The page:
In late January (January 23 to be exact) I went on a first date with a guy I met on Bumble. He was cute, smart, and had his shit together— and I was excited.
I bet you’re wondering how a girl who never remembers anything remembers the exact date of the night we met. Well, it also happens to be the day that I got laid off from my job. I’ve talked about the lay off a lot on the blog, so to sum it up in four words, I was a mess. My friends all told me to pull it together and go have fun on the date, so I did. Or I tried, anyway.
The date was great. I obviously had a heavy chip on my shoulder, but ended up having as much fun as one could expect considering I was in tears an hour before.
Following that date we talked nearly everyday, and planned to get together again. As luck would have it, I was also getting over a lot of health issues during that time (bronchitis and asthma, all while on the verge of an emotional meltdown). I told him almost immediately that I was a hypochondriac (something I’d normally hide for at least five months) and he responded in the best way possible. Things felt natural. I know now that he was one of the good ones. I went on the second date, but immediately put up my walls afterwards. And then I ghosted him.
Before you judge me, just know that I’m not proud of this. This guy was a gem among some real dull stones, and I treated him really unfairly. I’m not going to try to justify my actions, but I was in a really low place. I didn’t know how to navigate being unemployed and truly felt like I had nothing to contribute to a relationship at the time. I was scared to get invested in something when I didn’t know what my future had in store for me. So, instead of explaining all of this like an adult, I took the easy way out and stopped responding.
Fast forward six-ish months, I’m swiping along (probably while watching Grey’s Anatomy for the 9274832 time), and see said boy on Bumble again. I instantly regretted ghosting him, and wondered what would have happened had I given him a real chance. Maybe we both would have deleted the app for good. Jokes on me, right? I was kicking myself.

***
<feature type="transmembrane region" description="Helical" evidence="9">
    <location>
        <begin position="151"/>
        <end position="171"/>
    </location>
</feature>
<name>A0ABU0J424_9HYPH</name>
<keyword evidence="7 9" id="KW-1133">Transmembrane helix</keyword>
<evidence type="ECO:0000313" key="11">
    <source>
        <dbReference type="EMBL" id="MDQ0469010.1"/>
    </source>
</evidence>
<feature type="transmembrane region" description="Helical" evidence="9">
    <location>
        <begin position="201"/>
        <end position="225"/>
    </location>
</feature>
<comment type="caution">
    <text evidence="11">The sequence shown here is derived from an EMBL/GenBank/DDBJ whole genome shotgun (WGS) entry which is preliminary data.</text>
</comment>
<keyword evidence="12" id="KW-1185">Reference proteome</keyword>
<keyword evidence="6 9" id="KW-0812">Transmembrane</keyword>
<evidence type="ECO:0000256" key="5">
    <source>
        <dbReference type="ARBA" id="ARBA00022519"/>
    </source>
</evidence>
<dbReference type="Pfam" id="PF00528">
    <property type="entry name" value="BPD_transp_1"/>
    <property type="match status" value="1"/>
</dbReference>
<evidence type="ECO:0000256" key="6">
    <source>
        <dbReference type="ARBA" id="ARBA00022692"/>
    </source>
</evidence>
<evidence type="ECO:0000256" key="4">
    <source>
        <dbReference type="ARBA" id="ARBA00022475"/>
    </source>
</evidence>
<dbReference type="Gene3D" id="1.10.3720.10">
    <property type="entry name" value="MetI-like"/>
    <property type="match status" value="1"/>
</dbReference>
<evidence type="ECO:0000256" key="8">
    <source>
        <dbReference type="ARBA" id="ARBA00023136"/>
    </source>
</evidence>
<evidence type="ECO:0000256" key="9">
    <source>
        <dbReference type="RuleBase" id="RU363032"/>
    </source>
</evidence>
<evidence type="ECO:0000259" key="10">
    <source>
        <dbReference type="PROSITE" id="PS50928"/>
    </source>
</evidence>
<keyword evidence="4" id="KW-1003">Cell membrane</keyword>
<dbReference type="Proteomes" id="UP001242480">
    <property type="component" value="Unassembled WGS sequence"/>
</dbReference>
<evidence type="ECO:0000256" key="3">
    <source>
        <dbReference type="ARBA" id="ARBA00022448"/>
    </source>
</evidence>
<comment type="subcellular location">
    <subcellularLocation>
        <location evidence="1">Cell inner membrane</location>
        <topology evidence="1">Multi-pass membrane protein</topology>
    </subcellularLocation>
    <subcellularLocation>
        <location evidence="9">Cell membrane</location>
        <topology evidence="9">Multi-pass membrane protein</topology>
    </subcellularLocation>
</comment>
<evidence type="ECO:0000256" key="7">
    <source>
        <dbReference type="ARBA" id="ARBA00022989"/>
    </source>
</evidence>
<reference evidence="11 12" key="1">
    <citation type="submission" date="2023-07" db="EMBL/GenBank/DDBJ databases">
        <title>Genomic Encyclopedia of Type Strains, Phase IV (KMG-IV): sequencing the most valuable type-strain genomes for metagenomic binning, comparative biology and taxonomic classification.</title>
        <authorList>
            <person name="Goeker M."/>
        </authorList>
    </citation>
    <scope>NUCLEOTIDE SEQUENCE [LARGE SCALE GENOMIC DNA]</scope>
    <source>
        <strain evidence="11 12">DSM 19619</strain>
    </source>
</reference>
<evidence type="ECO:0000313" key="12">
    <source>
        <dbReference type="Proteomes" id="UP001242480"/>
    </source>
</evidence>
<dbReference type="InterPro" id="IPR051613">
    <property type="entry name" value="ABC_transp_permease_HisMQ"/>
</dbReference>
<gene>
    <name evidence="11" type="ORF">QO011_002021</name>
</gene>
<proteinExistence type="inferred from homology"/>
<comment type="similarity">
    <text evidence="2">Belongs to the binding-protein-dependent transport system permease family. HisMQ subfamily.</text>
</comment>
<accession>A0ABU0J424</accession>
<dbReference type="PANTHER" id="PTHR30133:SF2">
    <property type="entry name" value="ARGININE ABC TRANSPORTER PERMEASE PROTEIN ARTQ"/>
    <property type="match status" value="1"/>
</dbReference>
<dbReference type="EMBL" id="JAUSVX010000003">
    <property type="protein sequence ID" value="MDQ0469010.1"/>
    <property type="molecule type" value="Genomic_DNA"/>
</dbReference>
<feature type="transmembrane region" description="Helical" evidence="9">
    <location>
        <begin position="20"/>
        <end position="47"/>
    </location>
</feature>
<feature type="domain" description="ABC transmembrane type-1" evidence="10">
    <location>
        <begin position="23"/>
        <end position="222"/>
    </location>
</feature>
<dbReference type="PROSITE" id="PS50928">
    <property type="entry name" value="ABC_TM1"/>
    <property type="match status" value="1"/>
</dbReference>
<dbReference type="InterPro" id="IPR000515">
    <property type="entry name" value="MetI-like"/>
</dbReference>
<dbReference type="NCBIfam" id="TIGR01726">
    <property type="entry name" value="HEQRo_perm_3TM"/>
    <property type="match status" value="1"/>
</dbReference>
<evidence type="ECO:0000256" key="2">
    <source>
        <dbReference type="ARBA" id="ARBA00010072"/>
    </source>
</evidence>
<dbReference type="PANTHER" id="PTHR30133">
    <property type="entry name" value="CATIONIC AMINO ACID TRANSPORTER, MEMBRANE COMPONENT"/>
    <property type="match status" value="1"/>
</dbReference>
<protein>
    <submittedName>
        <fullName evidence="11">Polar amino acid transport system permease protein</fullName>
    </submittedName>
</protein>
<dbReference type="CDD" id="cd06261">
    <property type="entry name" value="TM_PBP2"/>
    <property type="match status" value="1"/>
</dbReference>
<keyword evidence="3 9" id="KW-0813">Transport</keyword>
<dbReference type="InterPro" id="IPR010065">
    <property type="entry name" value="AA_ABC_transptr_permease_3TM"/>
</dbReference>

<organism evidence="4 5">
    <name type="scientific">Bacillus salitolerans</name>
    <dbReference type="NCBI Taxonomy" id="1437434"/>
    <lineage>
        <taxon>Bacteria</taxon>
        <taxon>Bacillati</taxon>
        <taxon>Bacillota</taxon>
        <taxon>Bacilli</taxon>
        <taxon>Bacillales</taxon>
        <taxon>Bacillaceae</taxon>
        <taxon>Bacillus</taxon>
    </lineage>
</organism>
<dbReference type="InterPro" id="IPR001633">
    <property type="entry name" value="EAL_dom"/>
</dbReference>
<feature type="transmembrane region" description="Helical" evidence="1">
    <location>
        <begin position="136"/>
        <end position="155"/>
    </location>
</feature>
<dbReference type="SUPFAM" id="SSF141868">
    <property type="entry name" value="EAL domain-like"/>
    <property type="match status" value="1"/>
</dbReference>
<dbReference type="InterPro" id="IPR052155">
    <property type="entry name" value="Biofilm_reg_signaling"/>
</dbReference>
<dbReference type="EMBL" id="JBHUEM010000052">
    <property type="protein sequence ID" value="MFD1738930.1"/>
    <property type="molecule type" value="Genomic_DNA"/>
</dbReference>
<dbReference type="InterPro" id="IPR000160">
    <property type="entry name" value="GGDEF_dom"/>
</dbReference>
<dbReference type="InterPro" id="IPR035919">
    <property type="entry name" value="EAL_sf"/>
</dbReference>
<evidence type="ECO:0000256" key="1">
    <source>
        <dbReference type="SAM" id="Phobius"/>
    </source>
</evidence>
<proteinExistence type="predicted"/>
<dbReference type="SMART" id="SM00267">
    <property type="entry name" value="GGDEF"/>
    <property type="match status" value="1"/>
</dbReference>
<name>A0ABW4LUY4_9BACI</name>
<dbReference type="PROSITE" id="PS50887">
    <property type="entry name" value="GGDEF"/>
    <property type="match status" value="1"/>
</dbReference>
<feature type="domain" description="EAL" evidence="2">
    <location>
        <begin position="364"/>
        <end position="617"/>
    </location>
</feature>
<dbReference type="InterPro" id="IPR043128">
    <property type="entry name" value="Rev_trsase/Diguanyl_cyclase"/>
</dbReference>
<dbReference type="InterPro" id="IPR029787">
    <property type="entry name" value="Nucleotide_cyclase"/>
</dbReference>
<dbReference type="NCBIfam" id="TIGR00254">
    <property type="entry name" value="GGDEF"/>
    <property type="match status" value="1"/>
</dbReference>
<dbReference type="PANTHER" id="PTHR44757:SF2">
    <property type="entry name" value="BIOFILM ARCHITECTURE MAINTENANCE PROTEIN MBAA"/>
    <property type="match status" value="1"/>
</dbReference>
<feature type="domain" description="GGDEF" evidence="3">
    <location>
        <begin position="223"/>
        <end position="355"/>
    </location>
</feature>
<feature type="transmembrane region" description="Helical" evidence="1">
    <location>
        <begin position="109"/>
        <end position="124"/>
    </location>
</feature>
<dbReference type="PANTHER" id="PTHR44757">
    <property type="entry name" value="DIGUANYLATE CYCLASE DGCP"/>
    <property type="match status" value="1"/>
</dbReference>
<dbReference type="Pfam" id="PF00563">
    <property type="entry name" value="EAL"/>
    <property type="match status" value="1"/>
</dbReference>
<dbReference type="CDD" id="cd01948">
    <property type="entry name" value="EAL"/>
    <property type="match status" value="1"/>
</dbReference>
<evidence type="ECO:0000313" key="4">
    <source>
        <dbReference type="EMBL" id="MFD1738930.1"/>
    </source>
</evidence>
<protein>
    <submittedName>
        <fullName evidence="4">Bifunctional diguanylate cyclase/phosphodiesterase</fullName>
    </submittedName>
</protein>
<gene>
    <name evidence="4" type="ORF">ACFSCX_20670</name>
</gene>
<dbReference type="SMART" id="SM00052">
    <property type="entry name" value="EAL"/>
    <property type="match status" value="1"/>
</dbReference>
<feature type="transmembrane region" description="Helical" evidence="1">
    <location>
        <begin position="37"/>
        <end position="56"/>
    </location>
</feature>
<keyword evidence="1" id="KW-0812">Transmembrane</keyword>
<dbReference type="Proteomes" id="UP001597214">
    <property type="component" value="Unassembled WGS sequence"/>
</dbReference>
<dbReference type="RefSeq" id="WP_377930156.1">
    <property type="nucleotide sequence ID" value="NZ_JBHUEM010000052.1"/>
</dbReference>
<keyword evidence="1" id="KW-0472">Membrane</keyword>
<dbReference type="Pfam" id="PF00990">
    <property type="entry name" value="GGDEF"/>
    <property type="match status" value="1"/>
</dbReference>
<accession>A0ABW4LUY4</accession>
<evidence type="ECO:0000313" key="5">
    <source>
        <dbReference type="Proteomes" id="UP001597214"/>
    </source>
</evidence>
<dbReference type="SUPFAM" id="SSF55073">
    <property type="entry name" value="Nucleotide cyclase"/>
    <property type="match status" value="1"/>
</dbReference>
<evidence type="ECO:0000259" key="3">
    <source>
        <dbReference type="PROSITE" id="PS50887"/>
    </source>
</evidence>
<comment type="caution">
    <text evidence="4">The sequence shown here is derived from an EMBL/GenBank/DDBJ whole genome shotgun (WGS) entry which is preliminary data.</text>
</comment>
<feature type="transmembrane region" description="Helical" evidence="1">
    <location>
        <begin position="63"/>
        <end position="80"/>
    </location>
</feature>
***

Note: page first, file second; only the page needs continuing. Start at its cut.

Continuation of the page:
Naturally, I did what any (aggressive) girl would do. I resurfaced and reached out. I was pretty positive he was going to revenge-ghost me, but turns out he’s a better person than I am. We caught up a bit via text before deciding to get together. The difference was that this time around I was all-in and ready to give it a fair shot. I was in a much better headspace than I was in January, and knew exactly what I brought to the table. I was just ready to put myself out there, you know?
Despite the fact that I loathe miniature golf, I had such a good time. I mean, he carried my purse around the golf course for me— like who even does that? It was great. I felt like things were (maybe) starting to fall into place.
Until they didn’t.
Before you get too excited, this was a fairytale ending sans fairytale: just an ending. He decided to pursue another girl that he had recently met prior to me resurfacing. Which is fine, I guess (just kidding, it is— I hope he’s happy). I totally respected his honesty, but was a lot more bummed than I ever imagined I would be over a boy I ghosted only a few months prior. I suddenly liked him, so that sucked. On the same coin, I don’t regret it for one second. In fact, I think I would have regretted it had I not reached out. Sometimes you just have to shoot your shot, even if you get shot down.
I’m only sharing this because people seem to be very invested in my dating life, and are often asking me for advice. I’m here to tell you that I don’t have it all figured out (check back in 2020).
So I guess for now the moral of the story is: don’t ghost people and go after what you want, even if it scares you.